Puppy Born With Upside-Down Paws Gets Help From OSU Veterinarians
STILLWATER, Oklahoma - A puppy born with upside-down front paws is recovering from surgery at the Oklahoma State University Veterinary Center.
The university says, a five-week-old hound, was surrendered to an animal rescue organization. Dr. Erik Clary, associate professor of small animal surgery at the Center’s Veterinary Medical Hospital, took the case three weeks later.
“We evaluated Milo with our state-of-the-art CT scanner and identified his problem to be congenital dislocation of both elbows,” explained Clary. “With both elbows out of joint, Milo was unable to walk. Try as he may, the best he could do was an inefficient and seemingly uncomfortable ‘army crawl.’”
According to a news release from the university, Dr. Clary says he's seen only three patients like this in 27 years of practice.
With the rescue agency covering the cost of surgery, Dr. Clary and his team performed corrective surgery on January 9, 2019.
“Milo’s surgery was complicated,” said Clary. “For each of his elbows, we had to go into the joint and restore the alignment. Then we placed a pin across the joint to keep it straight while his growing bones continue to take shape and his body lays down the internal scar tissue that will be needed for long-term stability. All in all, Milo was under anesthesia for about 3 to 3 ½ hours.”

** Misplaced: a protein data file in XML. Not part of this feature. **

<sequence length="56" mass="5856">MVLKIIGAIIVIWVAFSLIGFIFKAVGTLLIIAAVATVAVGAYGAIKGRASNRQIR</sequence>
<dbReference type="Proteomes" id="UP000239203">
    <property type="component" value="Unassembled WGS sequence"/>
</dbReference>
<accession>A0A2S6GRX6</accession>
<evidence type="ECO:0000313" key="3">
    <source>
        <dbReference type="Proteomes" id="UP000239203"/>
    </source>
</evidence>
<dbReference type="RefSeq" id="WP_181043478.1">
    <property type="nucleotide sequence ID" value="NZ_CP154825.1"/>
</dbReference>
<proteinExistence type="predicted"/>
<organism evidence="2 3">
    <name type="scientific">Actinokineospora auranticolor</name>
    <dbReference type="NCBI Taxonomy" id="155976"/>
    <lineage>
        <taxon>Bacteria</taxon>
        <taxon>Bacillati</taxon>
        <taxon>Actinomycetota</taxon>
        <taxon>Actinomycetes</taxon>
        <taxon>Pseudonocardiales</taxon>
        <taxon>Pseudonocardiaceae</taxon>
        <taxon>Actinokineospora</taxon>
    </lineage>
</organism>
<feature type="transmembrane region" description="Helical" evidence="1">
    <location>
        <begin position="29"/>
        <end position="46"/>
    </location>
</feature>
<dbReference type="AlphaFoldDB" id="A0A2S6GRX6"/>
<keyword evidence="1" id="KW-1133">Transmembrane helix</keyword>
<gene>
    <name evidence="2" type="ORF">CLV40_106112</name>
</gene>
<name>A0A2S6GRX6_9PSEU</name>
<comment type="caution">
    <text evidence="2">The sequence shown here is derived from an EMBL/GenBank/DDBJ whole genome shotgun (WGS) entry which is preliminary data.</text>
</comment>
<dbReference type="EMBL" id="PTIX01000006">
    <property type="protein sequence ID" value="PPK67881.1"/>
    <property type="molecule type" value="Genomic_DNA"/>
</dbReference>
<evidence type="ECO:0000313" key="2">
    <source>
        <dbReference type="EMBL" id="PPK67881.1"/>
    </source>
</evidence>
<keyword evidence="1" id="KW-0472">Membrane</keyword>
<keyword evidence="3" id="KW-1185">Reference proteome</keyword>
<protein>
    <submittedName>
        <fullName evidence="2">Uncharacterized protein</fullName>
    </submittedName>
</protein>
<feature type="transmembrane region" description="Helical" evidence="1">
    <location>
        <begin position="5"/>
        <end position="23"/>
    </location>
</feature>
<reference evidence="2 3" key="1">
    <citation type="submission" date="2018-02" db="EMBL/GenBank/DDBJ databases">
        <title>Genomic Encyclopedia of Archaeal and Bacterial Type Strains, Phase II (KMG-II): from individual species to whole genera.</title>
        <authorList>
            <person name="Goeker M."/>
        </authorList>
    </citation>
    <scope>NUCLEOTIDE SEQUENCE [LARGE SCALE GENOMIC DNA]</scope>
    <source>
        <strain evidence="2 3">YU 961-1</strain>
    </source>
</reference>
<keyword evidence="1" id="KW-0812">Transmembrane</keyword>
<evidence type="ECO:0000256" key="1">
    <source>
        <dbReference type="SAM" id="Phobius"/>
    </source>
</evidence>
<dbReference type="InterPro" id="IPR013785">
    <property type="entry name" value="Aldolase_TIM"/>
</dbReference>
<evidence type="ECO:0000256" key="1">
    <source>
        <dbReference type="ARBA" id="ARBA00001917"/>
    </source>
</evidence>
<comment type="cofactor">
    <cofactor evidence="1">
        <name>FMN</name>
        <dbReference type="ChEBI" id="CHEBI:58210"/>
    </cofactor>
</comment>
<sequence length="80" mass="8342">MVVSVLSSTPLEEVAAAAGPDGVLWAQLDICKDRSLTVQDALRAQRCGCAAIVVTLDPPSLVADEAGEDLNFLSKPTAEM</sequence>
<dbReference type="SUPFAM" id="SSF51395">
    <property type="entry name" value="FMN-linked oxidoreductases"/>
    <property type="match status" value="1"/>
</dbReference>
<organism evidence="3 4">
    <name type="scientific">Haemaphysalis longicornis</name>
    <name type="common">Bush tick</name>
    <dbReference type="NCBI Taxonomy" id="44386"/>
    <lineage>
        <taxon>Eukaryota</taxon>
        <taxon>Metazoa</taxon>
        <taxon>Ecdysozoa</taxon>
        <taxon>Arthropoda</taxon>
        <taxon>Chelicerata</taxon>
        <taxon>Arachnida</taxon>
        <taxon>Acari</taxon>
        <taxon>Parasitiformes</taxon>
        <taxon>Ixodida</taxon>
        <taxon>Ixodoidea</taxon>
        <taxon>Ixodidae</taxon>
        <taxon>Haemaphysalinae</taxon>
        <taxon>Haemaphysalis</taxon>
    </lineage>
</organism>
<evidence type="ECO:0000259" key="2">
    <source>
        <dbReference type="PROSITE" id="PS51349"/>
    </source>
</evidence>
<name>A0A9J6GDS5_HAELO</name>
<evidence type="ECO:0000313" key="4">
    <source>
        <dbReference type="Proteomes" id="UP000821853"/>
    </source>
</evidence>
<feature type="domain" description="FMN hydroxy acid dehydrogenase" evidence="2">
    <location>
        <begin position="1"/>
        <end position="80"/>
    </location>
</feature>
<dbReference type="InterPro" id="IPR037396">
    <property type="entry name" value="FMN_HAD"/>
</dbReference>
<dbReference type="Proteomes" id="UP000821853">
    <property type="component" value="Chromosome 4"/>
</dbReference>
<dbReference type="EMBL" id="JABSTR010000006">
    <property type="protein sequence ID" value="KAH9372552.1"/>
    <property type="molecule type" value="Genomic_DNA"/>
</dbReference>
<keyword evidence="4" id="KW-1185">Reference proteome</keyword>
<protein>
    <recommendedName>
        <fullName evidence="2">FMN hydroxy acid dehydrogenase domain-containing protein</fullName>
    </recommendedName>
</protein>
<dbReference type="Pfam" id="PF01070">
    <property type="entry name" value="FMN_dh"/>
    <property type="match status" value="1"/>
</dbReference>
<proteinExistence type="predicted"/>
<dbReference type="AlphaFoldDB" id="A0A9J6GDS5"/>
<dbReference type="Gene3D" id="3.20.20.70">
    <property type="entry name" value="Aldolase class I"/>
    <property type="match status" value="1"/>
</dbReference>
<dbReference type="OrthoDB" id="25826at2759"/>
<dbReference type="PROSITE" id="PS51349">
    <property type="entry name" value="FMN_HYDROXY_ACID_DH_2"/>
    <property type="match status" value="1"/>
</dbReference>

The team put Milo in a rigid splint. He'll wear the splint for about three weeks, then Dr. Clary will remove the pins from his elbows. If his elbows are stable, Milo will begin intensive rehabilitation therapy.
“We’re going to have to do some work to get some range of motion in his elbows and to teach him how to walk,” continued Clary. “It’s going to be a long haul. But if his elbows stay in place for the first three weeks after splint removal, he’s got a good chance of losing the army crawl and being able to walk as dogs should.”
The staff at the hospital has fallen in love with Milo.
“Milo’s a sweet and resilient dog. He quickly developed a real following in the hospital. Many a well-wisher checked in on his progress. And since he couldn’t ambulate or stand well with the splint in place, he was happy to find no shortage of student and staff volunteers willing to hold him and help him get outside when needed,” said Dr. Clary.
If you would like to help pay for Milo’s veterinary medical care, please contact Oliver and Friends Farm Rescue and Sanctuary at 405-655-9885. Donations to the nonprofit organization located in Luther, Oklahoma, are tax deductible.